Story Summary

Saints “bounty-gate” allegations and punishments

The New Orleans Saints bounty scandal was an incident in which several defensive players and coaches from the Saints were alleged to have operated a slush fund that paid out bonuses for in-game performance in violation of NFL rules.

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This story has 9 updates

nfl-players-association-400×225The NFL Players Association released the following statement:

We believe that when a fair due process takes place, a fair outcome is the result.

We are pleased that Paul Tagliabue, as the appointed hearings officer, agreed with the NFL Players Association that previously issued discipline was inappropriate in the matter of the alleged New Orleans Saints bounty program.

Vacating all discipline affirms the players’ unwavering position that all allegations the League made about their alleged “intent-to-injure” were utterly and completely false.

We are happy for our members.

The NFL announced Tuesday that former commissioner Paul Tagliabue has ruled to “vacate” the suspensions of the New Orleans Saints players in the bounty scandal.

“The players have been allowed to play while appeals are pending, though Scott Fujita is on injured reserve and Hargrove is not with a team,” the NFL posted on the organization’s website. “Shortly before the regular season, the initial suspensions were vacated by an appeal panel created by the league’s collective bargaining agreement. Goodell then reissued them with some modifications. Meanwhile, the players have challenged the NFL’s handling of the entire process in federal court.”

Read the full decision here: Tagliabue-decision-bounty-appeal


Suspended Saints linebacker Jonathan Vilma is calling his suspension appeal unfair.

NFL commissioner Roger Goodell began appeals hearing in the Saints bounty case for the four suspended players.

The NFLPA said “The documentation, which includes ledgers of payouts, power-point slides can hardly be characterized as hard evidence.”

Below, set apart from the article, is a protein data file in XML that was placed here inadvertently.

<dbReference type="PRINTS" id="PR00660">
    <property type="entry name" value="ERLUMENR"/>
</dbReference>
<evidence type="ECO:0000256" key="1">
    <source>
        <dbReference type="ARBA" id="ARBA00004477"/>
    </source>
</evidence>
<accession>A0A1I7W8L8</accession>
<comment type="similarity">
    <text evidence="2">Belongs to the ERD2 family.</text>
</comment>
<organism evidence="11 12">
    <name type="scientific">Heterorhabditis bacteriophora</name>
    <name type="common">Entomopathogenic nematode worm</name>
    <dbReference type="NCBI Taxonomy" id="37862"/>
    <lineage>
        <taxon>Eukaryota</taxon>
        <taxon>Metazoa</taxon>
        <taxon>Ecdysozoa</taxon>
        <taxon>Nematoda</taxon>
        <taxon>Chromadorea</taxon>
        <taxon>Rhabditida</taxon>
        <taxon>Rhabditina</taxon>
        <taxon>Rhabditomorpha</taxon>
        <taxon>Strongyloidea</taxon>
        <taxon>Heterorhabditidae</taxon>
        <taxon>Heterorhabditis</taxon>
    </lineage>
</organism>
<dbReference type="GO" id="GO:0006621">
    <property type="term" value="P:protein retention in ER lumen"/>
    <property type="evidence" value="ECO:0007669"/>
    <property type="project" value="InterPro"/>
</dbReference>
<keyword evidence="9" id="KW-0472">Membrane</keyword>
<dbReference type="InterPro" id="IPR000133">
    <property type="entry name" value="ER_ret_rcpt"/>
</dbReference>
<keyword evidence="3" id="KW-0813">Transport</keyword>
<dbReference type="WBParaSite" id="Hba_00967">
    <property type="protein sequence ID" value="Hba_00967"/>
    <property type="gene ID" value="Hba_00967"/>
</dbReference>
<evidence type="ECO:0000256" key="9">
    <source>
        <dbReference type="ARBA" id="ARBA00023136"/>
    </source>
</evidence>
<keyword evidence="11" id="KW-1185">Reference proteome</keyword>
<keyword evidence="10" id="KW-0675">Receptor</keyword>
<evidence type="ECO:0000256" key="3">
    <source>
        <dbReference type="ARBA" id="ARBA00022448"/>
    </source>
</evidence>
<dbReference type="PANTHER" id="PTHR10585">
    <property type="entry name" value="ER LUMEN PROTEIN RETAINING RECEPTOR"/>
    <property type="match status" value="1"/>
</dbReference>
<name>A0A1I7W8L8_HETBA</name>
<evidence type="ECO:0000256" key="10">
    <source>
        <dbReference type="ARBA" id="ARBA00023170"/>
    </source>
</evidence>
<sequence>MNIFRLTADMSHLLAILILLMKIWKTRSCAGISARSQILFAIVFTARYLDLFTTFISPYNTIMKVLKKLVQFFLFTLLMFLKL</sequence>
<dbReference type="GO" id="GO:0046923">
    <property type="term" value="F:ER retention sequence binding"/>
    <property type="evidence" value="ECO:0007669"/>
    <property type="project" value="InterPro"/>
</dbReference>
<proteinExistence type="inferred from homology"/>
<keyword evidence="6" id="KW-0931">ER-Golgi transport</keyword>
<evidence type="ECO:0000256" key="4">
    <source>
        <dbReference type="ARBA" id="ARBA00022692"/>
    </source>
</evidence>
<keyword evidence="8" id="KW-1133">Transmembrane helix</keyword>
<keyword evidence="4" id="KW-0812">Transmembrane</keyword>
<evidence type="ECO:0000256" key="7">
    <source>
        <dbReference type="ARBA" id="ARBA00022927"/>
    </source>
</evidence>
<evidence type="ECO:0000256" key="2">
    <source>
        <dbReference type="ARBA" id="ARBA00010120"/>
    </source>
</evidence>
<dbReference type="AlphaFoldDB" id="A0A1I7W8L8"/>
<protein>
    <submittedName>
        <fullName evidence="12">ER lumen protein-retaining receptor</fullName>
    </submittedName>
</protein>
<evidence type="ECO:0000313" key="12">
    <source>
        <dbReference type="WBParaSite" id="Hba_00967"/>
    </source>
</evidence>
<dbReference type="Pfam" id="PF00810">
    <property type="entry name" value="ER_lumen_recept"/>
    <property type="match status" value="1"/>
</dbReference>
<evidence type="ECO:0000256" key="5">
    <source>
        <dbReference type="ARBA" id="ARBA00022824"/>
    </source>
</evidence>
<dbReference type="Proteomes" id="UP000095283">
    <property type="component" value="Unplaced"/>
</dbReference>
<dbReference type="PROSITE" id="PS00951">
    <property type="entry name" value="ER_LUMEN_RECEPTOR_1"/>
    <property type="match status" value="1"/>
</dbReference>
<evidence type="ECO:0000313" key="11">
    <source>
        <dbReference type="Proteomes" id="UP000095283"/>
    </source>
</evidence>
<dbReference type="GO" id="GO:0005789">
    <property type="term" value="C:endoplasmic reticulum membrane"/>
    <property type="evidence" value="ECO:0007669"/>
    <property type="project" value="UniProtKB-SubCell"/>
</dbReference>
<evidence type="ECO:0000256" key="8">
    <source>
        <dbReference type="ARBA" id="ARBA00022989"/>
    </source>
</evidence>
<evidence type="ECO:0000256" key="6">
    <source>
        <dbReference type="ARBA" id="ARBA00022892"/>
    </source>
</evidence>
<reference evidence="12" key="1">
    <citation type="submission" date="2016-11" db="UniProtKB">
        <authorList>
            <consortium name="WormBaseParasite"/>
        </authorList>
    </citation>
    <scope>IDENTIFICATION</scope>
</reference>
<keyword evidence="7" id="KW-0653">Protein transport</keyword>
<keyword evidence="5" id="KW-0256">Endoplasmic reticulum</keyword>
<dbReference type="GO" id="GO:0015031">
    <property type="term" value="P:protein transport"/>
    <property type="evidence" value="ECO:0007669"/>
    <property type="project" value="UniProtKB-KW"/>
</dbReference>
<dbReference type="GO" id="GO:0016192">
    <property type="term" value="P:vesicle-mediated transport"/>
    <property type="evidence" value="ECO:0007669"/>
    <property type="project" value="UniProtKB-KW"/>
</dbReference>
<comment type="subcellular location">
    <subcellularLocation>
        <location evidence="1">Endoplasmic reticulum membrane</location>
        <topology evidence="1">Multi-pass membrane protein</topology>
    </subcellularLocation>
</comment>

The NFL laid-out much of its case against all four suspended players claiming handwritten notes and computerized records prove the saints ran a bounty program.

Vilma says he doesn’t know how he can get a fair hearing when commissioner Goodell is “judge, jury and executioner.”

The NFL’s bounty evidence includes some 200 pages of documents with emails, power-point presentations and handwritten notes.


Saints linebacker Jonathan Vilma leaves a “bounty-gate” court hearing

The NFL Players Association on Monday released 16 documents which had been provided by the NFL on Friday that the league claims substantiates the accusations of a bounty program followed by the New Orleans Saints.

According to a release on the Players Association website, “On Friday, the NFL provided 16 exhibits to the NFLPA that would be used against the players in today’s [Monday's] hearing. While the exhibits can hardly be characterized as hard evidence, the NFLPA worked with various sources to help define what the items in the exhibits meant.”

The Players Association released two PDF documents which include the NFL’s 16 exhibits. In addition, the Players Association released a third document calling it their annotated version of the exhibits. All three documents are available to view & download by clicking the links at the left.


Saints linebacker Jonathan Vilma speaks about his “Bounty-gate” suspension